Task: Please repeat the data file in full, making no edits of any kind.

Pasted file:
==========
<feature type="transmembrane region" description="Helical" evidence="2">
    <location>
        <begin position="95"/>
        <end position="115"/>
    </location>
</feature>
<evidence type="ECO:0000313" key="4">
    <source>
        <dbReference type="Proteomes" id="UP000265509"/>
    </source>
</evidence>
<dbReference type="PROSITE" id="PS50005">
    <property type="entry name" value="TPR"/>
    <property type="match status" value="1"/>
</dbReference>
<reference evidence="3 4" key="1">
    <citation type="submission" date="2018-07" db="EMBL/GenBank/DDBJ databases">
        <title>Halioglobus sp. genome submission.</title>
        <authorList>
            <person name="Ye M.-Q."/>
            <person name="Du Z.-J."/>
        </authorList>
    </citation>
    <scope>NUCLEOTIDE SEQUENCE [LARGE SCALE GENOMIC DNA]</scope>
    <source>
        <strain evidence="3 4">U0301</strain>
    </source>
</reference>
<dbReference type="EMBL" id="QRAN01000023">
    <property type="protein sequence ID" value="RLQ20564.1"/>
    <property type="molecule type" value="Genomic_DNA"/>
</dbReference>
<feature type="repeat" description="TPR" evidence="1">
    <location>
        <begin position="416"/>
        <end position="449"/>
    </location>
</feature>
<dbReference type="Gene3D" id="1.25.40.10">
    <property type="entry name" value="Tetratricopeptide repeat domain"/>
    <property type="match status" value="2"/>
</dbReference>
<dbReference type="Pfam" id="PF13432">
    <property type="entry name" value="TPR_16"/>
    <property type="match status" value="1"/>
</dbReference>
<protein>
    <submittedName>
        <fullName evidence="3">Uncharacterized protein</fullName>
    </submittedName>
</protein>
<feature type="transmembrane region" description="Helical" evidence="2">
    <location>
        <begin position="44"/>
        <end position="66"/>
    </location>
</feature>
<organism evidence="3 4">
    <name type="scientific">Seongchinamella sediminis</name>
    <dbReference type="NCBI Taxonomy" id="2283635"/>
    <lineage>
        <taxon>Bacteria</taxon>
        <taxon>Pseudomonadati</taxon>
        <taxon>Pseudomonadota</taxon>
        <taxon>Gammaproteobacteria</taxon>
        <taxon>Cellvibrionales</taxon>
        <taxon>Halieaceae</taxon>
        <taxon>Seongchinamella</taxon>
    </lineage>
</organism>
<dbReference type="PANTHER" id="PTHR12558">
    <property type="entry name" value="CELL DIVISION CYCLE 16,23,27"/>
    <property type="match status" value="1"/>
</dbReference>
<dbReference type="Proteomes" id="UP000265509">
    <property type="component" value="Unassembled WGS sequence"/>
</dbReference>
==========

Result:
<feature type="transmembrane region" description="Helical" evidence="2">
    <location>
        <begin position="95"/>
        <end position="115"/>
    </location>
</feature>
<evidence type="ECO:0000313" key="4">
    <source>
        <dbReference type="Proteomes" id="UP000265509"/>
    </source>
</evidence>
<dbReference type="PROSITE" id="PS50005">
    <property type="entry name" value="TPR"/>
    <property type="match status" value="1"/>
</dbReference>
<reference evidence="3 4" key="1">
    <citation type="submission" date="2018-07" db="EMBL/GenBank/DDBJ databases">
        <title>Halioglobus sp. genome submission.</title>
        <authorList>
            <person name="Ye M.-Q."/>
            <person name="Du Z.-J."/>
        </authorList>
    </citation>
    <scope>NUCLEOTIDE SEQUENCE [LARGE SCALE GENOMIC DNA]</scope>
    <source>
        <strain evidence="3 4">U0301</strain>
    </source>
</reference>
<dbReference type="EMBL" id="QRAN01000023">
    <property type="protein sequence ID" value="RLQ20564.1"/>
    <property type="molecule type" value="Genomic_DNA"/>
</dbReference>
<feature type="repeat" description="TPR" evidence="1">
    <location>
        <begin position="416"/>
        <end position="449"/>
    </location>
</feature>
<dbReference type="Gene3D" id="1.25.40.10">
    <property type="entry name" value="Tetratricopeptide repeat domain"/>
    <property type="match status" value="2"/>
</dbReference>
<dbReference type="Pfam" id="PF13432">
    <property type="entry name" value="TPR_16"/>
    <property type="match status" value="1"/>
</dbReference>
<protein>
    <submittedName>
        <fullName evidence="3">Uncharacterized protein</fullName>
    </submittedName>
</protein>
<feature type="transmembrane region" description="Helical" evidence="2">
    <location>
        <begin position="44"/>
        <end position="66"/>
    </location>
</feature>
<organism evidence="3 4">
    <name type="scientific">Seongchinamella sediminis</name>
    <dbReference type="NCBI Taxonomy" id="2283635"/>
    <lineage>
        <taxon>Bacteria</taxon>
        <taxon>Pseudomonadati</taxon>
        <taxon>Pseudomonadota</taxon>
        <taxon>Gammaproteobacteria</taxon>
        <taxon>Cellvibrionales</taxon>
        <taxon>Halieaceae</taxon>
        <taxon>Seongchinamella</taxon>
    </lineage>
</organism>
<dbReference type="PANTHER" id="PTHR12558">
    <property type="entry name" value="CELL DIVISION CYCLE 16,23,27"/>
    <property type="match status" value="1"/>
</dbReference>
<dbReference type="Proteomes" id="UP000265509">
    <property type="component" value="Unassembled WGS sequence"/>
</dbReference>